Review: Attman’s Deli, Potomac, Maryland

There hasn’t been a good Jewish deli in the D.C. area in … well, forever, as far as I know. Many years ago, someone wrote to Phyllis Richman, food critic for the Washington Post, asking where he could get good Jewish deli in the D.C. area. Richman responded to the effect of, “if you live in the D.C. area and want good deli, take the red line to Union Station … then take Amtrak to New York.”

Since then, several “New York” “Jewish” delis have come and gone, those those remain typically feature menu items such as Monterey Chicken Paninis, Crabcake Dinners, or even maple ham steak that basically disqualify them from the category they are supposed to be in.

Which brings me to the new Attman’s deli in Potomac, in the Cabin John Mall. Attman’s is a branch of a venerable Baltimore institution, and it opened in the same strip mall as Goldberg’s Bagels a very good (and kosher) bagel place and a Judaica store. It’s storefront is the former Pomegranate Restaurant, a defunct kosher restaurant. [Aside: Kosher restaurants rarely make it in the D.C. market, the Orthodox population is too small and many observers of kashrut go to Baltimore for shopping and eating-- Baltimore being the home of the amazing Seven Mile Market kosher supermarket, billed as the largest kosher supermarket in the U.S., whereas the two kosher markets in the D.C. suburbs are small, expensive, and lame.]

Anyway, Attman’s isn’t kosher, and it isn’t even quite kosher-style, as it mixes meat and cheese on the same sandwich. But it does make a big deal of its “Jewishness,” advertising “Jewish corn beef” (from a circumcised bull?) and so on. I didn’t see any bacon, ham, or other pork products on the menu, nor any trendy sandwiches, so it seemed a bit more like a traditional “Jewish” deli than other imitators.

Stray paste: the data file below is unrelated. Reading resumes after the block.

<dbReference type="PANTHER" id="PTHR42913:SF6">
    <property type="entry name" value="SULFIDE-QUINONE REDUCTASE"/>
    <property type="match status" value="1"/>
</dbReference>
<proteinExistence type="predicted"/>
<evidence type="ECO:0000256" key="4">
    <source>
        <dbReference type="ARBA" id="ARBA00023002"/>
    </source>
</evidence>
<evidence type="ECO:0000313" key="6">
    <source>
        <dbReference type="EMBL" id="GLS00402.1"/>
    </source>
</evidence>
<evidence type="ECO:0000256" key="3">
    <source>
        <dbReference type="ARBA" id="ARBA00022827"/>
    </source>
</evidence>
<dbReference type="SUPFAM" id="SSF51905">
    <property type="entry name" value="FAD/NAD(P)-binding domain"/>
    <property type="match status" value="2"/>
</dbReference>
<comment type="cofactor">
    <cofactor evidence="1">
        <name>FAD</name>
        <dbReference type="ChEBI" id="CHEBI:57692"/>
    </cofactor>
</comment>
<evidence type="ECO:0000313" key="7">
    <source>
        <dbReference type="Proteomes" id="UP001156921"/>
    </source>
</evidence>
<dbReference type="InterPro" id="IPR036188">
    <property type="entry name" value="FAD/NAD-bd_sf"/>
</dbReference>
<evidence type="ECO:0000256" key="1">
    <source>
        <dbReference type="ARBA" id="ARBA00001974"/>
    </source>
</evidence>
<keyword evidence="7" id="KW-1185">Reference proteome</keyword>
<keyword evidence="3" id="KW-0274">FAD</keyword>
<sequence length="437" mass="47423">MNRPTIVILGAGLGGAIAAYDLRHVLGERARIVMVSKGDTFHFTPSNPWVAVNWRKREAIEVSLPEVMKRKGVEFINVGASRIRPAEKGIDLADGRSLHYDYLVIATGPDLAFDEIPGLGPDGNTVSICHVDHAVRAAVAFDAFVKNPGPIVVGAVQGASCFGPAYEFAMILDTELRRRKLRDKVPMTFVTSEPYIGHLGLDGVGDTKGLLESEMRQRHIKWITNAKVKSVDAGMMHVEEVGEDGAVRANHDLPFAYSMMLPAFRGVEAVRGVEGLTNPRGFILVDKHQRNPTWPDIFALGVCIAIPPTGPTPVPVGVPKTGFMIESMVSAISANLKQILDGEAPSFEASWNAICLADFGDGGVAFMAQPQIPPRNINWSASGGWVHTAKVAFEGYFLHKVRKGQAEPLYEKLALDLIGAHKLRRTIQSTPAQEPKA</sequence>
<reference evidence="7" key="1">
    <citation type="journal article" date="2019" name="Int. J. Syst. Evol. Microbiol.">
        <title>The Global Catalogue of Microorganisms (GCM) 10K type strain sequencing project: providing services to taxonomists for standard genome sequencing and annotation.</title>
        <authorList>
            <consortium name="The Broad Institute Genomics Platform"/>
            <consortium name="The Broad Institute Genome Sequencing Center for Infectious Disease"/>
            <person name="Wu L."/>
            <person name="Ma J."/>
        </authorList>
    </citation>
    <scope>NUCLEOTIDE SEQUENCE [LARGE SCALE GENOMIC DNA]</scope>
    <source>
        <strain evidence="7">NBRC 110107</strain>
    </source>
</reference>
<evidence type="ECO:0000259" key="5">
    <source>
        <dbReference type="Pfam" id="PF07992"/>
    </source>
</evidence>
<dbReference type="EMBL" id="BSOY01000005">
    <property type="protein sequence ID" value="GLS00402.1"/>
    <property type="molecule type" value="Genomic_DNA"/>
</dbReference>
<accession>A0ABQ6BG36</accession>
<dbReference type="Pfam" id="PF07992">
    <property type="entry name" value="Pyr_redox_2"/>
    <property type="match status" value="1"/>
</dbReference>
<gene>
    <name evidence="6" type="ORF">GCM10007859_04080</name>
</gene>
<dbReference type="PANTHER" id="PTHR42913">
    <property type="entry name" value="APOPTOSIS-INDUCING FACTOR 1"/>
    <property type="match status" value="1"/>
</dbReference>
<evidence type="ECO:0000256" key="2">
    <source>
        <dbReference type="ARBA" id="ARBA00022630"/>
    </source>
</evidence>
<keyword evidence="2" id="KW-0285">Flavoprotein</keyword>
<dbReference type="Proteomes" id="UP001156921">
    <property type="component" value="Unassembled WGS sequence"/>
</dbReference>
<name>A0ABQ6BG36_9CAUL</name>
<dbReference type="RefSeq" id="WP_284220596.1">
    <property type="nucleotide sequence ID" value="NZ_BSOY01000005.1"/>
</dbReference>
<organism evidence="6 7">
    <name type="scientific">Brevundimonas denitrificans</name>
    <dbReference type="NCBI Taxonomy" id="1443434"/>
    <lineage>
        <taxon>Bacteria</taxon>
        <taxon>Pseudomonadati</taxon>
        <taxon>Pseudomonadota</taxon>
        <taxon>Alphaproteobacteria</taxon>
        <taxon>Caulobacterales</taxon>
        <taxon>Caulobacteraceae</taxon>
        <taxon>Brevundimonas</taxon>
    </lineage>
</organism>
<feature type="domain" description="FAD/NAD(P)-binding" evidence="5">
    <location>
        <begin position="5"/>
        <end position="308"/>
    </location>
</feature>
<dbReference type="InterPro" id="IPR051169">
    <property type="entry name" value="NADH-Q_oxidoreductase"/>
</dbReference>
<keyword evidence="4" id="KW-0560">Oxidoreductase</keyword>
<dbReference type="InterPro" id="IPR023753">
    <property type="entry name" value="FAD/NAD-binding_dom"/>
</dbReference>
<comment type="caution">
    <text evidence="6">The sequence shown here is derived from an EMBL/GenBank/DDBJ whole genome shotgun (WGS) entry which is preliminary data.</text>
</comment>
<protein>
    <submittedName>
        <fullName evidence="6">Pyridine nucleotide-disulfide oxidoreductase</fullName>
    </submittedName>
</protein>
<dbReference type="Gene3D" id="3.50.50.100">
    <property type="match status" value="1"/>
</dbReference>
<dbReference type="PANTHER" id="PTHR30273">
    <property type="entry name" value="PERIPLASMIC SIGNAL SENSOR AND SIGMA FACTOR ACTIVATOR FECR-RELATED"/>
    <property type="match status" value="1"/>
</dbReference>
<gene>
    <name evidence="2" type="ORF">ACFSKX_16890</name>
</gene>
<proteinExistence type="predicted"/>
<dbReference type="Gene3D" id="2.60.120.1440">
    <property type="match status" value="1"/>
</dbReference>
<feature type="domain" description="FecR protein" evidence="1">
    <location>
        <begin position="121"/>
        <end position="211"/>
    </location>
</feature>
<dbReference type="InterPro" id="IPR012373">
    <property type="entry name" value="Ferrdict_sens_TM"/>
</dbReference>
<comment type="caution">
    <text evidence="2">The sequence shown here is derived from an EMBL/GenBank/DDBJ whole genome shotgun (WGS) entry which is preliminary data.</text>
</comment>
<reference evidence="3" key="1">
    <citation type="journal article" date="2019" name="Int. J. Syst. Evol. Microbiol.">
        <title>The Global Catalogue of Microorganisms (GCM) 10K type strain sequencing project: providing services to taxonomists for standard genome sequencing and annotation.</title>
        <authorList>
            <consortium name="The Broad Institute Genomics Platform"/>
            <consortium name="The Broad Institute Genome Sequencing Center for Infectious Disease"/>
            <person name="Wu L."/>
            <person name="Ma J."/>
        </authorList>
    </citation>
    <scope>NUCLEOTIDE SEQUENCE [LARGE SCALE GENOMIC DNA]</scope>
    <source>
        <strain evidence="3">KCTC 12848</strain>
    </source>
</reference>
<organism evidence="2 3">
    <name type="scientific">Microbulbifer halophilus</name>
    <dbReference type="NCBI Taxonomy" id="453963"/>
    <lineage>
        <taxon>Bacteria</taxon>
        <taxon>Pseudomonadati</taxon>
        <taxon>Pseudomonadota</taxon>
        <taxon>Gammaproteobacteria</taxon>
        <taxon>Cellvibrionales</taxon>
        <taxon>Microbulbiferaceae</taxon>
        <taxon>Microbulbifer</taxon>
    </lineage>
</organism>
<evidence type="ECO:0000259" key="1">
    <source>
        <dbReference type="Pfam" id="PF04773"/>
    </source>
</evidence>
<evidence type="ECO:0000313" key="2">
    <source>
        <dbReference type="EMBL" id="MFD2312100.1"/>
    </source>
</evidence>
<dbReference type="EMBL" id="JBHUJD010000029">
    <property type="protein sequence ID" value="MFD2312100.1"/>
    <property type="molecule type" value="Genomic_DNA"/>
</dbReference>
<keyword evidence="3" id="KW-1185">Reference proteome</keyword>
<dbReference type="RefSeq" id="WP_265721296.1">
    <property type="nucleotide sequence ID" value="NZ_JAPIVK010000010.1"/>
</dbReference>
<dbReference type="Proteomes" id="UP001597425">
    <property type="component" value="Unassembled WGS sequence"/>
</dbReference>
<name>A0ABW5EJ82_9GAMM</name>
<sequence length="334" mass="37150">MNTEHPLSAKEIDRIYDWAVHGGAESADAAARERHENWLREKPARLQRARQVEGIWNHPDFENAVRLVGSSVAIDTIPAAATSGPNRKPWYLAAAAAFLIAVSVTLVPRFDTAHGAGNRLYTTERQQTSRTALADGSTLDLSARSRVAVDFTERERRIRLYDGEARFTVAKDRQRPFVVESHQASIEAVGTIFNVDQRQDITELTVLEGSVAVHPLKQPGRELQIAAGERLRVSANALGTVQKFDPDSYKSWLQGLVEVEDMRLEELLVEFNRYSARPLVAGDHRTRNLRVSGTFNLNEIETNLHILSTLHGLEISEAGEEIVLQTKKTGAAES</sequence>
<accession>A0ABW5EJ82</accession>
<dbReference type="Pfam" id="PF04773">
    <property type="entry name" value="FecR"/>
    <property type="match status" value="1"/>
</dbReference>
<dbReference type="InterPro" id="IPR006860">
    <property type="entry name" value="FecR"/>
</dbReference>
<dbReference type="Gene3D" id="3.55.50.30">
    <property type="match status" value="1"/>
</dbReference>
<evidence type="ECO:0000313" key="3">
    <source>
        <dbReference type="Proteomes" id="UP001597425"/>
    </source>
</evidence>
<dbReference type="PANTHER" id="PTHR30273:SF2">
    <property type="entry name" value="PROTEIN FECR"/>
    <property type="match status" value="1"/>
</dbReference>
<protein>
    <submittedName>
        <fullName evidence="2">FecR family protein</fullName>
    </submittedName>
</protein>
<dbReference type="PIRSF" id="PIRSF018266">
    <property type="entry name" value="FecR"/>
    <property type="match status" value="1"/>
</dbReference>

But, and here’s the key, how was the food? Not so great.

Attman’s is apparently famous in Baltimore for its corned beef, but my wife and I both thought our corned beef was somewhat dry. (But if you like lean corned beef, it was that, so don’t bother paying extra for lean). Not bad otherwise. Overall a 6.

Pickles were a big disappointment. Unlike a traditional NY Jewish deli, no pickles were served gratis as appetizers, nor was cole slaw. I ordered some pickles anyway. Instead of sour and half-sour, the menu called them “green” and “well-done.” After confirming that well-done was the equivalent of “sour,” I ordered a mix. The “green” were pretty good, but the well-done were pretty bad, tasting more like a Vlasic pickle than a traditional sour garlicky “Jewish” pickle. Overall a 4. If you want a good sour pickle, go to Seven Mile Market instead and buy a jar from one of Baltimore or Brooklyn’s pickle purveyors.

We also ordered a potato knish, outrageously priced at $5.00 for a small knish. That nevertheless would have been a small price to pay for true knishy goodness. But this knish was mediocre and seemed (heresy!) like it might have been microwaved. My standard for a restaurant knish is that it has to at least be better than Gabila’s frozen that you can get at the supermarket and heat in your oven. This definitely wasn’t. Another 4.

At least the rye bread was very good, the mustard was good enough, and there wasn’t any mayo to be found. Overall a 5, a 6 if you can’t get to New York regularly and have real Jewish deli. But if you’re in the Potomac area and want some good Jewish food, Goldberg’s is just a few yards away.